(Full Clinton statement:

She’s always making something good happen. She’s the best change maker I’ve ever known. A lot of people say, you don’t understand. It’s different now. It’s rigged. Yeah, it’s rigged because you don’t have a president who is a change maker with a Congress who will work with him. But the president has done a better job than he has gotten credit for. And don’t you forget it!

(Applause so huge Bill has to wait for it to die down, then continue talking because it won’t)

Don’t you forget it! Don’t you forget it! I’ve been there, and we shared the same feeling. We only had a Democratic Congress for two years. And then we lost it. And yet some of the loudest voices in my party said, it’s unbelievable, said “Well the only reason we had it for two years is that President Obama isn’t liberal enough!”

Is there one soul in this crowd that believes that?


The bold text is what Hayes cut off, completely changing the meaning of the sentence. Unfuckingbelievable. Nice to see Hayes apologize, but what a hack job. And there are still folks who insist MSNBC is in the tank for Hillary!

Samantha Bee's take on Dem debate.

Boy Crushed When His Mom Doesn't Vote for Clinton

A 4-year-old boy experienced his first political disappointment when he realized he couldn't vote for Hillary Clinton in the New Hampshire primary on Tuesday, and it was all caught on video.

Aiden Gerety, of Manchester, New Hampshire, went to the polls with his mother and, when he overheard his mom had not voted for the Democratic candidate, he started crying because he couldn't vote for her himself.
So how did she calm young Aiden down? "I literally had to pretend to call the place to tell them I wanted to change my vote to get the tears to stop!" Gerety wrote in the Facebook post.


The tike is beyond cute when he cries, "I want to vote for Hillary Clinton!"

Now THAT is getting the youth vote!

The Numbers Show Bernie Sanders Won’t Win, So What Will His Faithful Do Then?

90% of Iowa’s population is white and Sanders is a New Englander, making a strong showing in the first two contests for him not all that surprising. But once that hurdle is cleared, barring some miraculous and monumental shift in national opinion, Bernie heads into an electoral gauntlet he won’t emerge from. It’s all about the numbers: According to Nate Silver’s 538which crunches a massive amount of polling data, district information and voter behavior and arrives at some scarily accurate predictions, when the primaries move to South Carolina, that’s when the plummet to the ground begins. 538 declares that Clinton has a 96% chance of taking the state. Then there’s Super Tuesday, which is a built-in firewall for Clinton as it’s a day in which she’s almost certain to sweep through the South, where Democrats tend to be more centrist and where a strong minority vote — which Sanders simply does not have — gives her a huge leg-up. Clinton can nearly bring it all home delegate-wise in one day. Alabama, Arkansas, Georgia, Oklahoma, Tennessee, Texas and Virginia are hers for the taking and if he’s honest with himself Bernie has to know this.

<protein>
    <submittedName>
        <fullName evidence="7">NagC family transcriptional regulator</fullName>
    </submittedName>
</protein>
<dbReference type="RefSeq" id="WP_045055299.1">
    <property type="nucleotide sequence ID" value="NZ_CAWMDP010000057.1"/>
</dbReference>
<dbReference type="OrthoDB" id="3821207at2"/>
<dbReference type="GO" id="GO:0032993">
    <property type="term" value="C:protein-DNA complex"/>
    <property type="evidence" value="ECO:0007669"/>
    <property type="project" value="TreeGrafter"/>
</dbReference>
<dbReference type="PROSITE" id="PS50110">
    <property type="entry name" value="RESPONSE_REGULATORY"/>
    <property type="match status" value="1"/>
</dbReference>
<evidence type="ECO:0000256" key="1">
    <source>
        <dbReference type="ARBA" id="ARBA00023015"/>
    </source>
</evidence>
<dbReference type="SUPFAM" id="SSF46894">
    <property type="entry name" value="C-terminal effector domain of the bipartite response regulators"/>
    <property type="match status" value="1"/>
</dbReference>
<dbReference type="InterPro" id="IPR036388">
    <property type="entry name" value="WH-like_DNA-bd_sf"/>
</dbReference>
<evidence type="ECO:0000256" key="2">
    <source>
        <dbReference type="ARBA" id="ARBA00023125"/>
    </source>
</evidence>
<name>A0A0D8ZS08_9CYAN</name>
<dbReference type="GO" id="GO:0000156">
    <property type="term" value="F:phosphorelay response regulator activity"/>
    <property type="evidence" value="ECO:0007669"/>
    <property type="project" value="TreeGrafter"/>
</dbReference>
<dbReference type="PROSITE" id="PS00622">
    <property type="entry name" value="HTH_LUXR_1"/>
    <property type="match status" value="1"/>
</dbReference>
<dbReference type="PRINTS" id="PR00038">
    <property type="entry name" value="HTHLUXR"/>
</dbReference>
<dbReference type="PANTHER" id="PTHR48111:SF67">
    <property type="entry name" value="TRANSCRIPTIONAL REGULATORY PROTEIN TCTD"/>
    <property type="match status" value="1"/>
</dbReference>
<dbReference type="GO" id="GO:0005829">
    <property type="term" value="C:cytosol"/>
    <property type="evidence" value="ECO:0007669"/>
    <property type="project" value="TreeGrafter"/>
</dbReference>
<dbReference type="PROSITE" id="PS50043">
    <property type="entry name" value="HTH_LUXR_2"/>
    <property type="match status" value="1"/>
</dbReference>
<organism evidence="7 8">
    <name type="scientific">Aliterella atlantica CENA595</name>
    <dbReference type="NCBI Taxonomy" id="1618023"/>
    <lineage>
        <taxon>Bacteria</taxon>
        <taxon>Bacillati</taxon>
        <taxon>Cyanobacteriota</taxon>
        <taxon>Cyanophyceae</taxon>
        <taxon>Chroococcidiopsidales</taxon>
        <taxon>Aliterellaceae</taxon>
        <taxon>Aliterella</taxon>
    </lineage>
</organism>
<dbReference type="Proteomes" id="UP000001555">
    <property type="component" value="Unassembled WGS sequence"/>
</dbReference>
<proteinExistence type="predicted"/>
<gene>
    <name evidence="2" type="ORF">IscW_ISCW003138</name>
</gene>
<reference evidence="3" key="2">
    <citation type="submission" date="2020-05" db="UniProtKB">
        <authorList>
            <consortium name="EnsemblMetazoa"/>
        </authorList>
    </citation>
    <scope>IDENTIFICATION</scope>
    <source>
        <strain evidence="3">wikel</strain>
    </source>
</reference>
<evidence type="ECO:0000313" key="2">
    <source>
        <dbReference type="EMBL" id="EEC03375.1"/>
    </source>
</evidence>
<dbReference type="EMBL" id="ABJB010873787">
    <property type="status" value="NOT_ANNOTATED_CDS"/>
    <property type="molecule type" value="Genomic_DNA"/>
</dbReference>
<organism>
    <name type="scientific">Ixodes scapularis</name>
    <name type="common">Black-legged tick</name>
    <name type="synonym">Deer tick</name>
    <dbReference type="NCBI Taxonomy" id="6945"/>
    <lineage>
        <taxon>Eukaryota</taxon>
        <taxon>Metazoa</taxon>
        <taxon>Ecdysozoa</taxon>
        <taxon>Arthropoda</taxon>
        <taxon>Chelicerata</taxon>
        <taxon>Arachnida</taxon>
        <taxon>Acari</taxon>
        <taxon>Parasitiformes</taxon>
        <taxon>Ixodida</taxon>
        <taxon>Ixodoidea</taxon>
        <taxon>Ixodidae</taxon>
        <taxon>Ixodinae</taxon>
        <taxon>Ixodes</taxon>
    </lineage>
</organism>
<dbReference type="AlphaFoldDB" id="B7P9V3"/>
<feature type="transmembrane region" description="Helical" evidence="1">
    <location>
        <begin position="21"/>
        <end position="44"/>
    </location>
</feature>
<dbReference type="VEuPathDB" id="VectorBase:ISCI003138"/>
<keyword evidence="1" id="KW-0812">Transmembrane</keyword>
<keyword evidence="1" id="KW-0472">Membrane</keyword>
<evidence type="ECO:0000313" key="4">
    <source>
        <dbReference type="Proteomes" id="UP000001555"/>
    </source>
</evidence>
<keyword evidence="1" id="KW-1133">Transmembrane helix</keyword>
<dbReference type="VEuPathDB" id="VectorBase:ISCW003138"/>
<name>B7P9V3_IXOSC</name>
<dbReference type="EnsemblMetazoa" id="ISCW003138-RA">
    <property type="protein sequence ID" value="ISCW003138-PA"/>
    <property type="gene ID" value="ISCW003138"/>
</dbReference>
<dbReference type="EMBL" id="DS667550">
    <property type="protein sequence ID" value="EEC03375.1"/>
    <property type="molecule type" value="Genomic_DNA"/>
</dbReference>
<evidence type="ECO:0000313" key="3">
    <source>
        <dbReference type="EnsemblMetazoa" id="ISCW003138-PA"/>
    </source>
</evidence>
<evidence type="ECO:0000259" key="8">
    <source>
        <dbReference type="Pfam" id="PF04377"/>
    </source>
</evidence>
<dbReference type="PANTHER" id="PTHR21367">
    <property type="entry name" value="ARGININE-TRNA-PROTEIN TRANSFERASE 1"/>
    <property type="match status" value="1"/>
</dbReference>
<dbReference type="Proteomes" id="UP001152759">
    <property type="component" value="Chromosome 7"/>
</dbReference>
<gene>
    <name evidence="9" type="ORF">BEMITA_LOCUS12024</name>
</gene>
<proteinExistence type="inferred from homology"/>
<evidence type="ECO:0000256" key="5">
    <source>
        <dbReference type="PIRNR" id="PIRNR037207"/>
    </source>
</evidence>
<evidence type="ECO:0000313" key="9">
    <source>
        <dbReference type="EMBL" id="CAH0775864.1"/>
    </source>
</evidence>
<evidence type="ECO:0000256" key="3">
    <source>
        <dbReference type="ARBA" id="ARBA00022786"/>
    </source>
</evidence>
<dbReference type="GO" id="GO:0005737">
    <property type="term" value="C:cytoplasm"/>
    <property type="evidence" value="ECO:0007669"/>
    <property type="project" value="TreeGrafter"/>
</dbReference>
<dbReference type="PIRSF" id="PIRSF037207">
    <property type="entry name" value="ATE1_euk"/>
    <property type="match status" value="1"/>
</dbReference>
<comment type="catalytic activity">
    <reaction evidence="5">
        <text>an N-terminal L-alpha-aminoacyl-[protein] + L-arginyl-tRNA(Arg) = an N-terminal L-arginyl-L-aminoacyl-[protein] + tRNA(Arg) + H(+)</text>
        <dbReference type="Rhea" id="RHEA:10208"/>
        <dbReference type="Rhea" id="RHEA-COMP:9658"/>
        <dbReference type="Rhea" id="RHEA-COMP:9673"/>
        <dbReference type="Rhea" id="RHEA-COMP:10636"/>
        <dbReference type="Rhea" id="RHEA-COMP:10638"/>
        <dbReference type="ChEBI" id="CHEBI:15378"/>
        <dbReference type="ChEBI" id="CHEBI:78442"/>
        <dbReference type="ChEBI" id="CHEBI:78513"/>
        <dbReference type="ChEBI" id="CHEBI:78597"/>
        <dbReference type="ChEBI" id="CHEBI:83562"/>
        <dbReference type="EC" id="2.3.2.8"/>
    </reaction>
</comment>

If Sanders somehow does survive Super Tuesday, then he has March 15th, two weeks later, to contend with. In Florida, which holds its primary on that date, combined polling puts Clinton at 61% while Sanders has only 26%; North Carolina has 58% for Clinton and 28% for Sanders; Ohio is 53% for Clinton, 39% for Sanders. Regardless, by now it’s all over. Keeping in mind that Clinton already has a 45 to 1 advantage over Sanders in terms of pledged superdelegates, this thing will almost certainly be sewn up before the end of spring. That’s not an opinion. It’s math. The thing about reality is that it’s always there and you’re subject to the constraints of it whether you choose to believe in it or not. Barring a political deus ex machina of statistically inexpressible proportions, Bernie Sanders just isn’t going to be president.

What Democrats and liberals in general can’t do is stay home out of spite. And it’s easy to look at the behavior of far too many Sanders supporters and discern that if Bernie’s presidential hopefuls die, a whole slew of Democratic votes die with him. They actually do conduct themselves like petulant children, and their unwillingness to acknowledge how both the electoral process and the American government works — which manifests clearly in the fact that they ignore campaign math and governmental reality in favor of emotional broad-strokes on how Bernie’s the singular figure who’ll make it all irrelevant — is a huge detriment to the Democratic party.